Again, in the autumn of the following year, 1853, (on March 30th,) Bishop Selwyn was again here in Hawke's Bay. On that occasion there was a large party of English gentlemen travelling with him (all mounted), including the Governor Sir G. Grey, Mr. Tollemache, Mr. Valentine Smith, and the Rev. (now Archdeacon) S. Williams. The party had stopped at Hapuku's pa (village) near Pakowhai the preceding night and part of that day; and late in the evening they halted at Renata's pa Te Pokonao, on the banks of the river Ngaruroro; whence on the next morning (March 31st) they proceeded towards Petane and the North; and probably on that occasion Mr. Marshall and others saw Bishop Selwyn at Ahuriri, in his passing through, though the travelling party made no stay there.

Here I should state that my large dwelling-house at Waitangi had unfortunately been burnt down with all its contents on the

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8th January, 1853. 2 At that time of their visit I was obliged to reside in my small unlined weatherboarded store in the adjoining field, without fire, etc.,--although it was very cold and wet, for the whole flat country had been recently deeply flooded, and was then very deep in mud and water! insomuch that the party of visitors had some difficulty in getting their horses through the mire on to the outer beach, in the absence of roads.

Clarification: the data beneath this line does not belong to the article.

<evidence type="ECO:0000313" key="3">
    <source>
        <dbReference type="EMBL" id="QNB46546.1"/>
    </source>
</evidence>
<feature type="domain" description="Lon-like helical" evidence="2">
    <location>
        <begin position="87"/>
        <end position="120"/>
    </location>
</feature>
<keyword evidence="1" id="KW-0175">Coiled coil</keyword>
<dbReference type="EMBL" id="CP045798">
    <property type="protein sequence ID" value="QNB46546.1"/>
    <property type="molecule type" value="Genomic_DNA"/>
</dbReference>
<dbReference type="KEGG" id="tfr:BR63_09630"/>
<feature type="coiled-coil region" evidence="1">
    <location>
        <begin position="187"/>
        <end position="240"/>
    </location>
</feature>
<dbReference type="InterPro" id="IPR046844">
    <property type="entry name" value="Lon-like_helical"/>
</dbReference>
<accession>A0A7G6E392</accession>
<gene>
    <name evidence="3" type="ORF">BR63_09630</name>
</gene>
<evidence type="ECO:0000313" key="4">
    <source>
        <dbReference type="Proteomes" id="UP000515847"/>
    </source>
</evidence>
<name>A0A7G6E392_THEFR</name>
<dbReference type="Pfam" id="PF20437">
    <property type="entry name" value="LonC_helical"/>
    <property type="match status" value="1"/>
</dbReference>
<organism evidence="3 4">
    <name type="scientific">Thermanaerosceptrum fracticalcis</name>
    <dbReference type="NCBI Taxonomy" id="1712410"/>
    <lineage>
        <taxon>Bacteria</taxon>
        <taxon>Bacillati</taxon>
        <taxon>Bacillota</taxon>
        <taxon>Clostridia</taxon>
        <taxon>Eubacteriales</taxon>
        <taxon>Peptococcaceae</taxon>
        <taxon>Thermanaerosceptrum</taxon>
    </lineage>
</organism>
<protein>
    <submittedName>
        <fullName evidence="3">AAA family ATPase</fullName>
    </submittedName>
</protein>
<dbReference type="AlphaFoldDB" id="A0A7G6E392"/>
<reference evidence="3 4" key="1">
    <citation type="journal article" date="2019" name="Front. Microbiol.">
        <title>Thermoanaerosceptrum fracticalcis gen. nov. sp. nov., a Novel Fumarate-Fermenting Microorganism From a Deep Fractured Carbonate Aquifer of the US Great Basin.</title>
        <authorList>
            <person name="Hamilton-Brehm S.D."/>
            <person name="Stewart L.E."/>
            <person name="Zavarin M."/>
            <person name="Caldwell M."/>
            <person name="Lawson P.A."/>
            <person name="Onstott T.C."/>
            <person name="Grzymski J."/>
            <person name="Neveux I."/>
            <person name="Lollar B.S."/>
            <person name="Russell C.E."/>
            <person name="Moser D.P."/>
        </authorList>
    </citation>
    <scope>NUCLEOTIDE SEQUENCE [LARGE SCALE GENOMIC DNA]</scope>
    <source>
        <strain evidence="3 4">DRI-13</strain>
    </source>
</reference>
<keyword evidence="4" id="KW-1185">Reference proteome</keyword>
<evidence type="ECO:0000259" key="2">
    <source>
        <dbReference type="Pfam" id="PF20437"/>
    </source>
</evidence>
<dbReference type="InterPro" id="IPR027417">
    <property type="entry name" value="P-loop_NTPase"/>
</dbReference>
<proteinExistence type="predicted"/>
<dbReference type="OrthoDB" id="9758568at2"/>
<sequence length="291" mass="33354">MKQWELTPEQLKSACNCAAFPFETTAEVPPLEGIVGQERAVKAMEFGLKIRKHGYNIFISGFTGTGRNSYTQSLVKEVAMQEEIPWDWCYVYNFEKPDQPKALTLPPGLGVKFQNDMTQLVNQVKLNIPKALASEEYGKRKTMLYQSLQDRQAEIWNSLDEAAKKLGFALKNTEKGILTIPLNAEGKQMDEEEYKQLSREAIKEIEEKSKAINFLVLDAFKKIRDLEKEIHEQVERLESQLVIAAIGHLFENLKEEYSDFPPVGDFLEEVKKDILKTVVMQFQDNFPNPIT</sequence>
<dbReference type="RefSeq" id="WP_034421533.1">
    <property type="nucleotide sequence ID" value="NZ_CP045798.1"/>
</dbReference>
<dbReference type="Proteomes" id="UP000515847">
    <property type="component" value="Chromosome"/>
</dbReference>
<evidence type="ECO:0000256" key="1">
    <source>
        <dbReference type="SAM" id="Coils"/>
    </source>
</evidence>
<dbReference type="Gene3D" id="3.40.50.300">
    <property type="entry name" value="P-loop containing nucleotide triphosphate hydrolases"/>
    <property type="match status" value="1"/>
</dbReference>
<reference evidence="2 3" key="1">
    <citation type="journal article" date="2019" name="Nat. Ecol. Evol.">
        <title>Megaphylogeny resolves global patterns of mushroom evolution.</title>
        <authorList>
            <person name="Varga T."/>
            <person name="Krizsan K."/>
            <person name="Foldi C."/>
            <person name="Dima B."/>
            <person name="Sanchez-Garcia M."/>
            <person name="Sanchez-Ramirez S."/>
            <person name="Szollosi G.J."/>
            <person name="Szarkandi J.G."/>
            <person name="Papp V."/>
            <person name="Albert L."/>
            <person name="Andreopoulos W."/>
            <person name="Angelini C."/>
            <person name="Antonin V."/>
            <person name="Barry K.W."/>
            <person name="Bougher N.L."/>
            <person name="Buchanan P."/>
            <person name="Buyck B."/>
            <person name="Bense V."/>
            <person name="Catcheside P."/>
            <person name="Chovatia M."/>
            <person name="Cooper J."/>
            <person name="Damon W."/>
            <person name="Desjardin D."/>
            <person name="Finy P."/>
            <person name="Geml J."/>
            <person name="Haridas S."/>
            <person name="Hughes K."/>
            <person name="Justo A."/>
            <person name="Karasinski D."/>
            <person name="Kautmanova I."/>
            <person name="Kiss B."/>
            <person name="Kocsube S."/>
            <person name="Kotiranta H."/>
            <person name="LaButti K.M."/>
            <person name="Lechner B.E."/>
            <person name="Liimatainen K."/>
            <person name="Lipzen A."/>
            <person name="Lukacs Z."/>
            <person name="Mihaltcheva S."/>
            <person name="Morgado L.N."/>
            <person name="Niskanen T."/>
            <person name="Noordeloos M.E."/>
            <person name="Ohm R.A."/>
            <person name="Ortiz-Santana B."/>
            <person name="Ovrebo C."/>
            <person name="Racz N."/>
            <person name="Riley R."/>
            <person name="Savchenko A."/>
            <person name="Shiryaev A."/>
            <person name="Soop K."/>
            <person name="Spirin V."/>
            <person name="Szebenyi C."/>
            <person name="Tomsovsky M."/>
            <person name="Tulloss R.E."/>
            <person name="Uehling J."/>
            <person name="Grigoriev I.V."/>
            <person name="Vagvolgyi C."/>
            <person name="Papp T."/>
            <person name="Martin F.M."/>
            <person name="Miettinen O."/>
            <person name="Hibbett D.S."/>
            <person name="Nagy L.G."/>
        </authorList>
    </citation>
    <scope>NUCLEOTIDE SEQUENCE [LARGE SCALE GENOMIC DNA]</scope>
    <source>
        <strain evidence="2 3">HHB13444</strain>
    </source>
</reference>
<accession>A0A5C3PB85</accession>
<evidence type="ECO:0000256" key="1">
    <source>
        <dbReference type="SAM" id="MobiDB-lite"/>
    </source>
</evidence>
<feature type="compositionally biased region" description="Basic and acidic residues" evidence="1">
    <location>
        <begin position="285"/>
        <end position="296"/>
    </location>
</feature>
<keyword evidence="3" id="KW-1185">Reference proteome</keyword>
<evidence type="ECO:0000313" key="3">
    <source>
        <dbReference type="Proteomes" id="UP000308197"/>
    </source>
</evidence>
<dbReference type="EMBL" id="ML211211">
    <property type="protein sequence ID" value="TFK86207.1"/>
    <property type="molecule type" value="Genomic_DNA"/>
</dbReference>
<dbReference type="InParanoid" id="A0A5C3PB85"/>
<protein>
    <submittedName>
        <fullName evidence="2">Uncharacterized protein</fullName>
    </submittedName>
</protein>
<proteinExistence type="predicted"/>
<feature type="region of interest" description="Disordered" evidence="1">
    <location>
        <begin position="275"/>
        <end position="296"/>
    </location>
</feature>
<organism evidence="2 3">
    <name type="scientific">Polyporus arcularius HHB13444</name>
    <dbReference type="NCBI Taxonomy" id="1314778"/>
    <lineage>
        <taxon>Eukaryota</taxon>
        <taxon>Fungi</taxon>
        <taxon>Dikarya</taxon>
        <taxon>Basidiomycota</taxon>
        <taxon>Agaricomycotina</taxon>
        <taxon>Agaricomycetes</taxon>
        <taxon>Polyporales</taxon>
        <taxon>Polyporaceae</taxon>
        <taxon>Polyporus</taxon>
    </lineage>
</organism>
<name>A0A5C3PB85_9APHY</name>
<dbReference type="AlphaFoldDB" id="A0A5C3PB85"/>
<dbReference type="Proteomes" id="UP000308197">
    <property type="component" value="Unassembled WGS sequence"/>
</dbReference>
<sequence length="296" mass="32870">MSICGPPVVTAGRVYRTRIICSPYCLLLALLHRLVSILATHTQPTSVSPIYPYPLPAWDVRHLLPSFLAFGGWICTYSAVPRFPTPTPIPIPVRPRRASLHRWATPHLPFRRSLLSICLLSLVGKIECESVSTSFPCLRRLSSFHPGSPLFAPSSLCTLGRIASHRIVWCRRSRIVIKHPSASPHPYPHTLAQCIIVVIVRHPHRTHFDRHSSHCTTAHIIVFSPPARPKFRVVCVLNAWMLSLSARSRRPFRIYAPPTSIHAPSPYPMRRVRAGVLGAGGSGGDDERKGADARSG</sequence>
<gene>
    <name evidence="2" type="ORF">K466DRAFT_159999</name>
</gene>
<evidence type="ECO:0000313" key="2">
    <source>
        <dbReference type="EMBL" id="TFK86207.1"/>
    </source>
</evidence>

I may, also, observe, that I never before heard of Bishop Selwyn having appointed Mr. Marshall as lay-reader at Ahuriri; though, as Mr. Marshall says so, I do not doubt it; but he could only have filled that office for a very short time--a few weeks at most; --for it was during that same autumn, and in about a month or so after the Bishop had passed on, that Mr. Marshall himself with Mrs. Marshall and two pupils, also left Ahuriri for Mr. Guthrie's station at Castle Point, where he remained for three (or more) years as tutor to Mr. Guthrie's rising family. I have particularly good reasons for remembering this (my first acquaintance with Mr. Marshall), as Mr. Marshall with his travelling party on foot brought-up unexpectedly at "my small and cramped weather-boarded store" on the first evening and night on their journey from Ahuriri.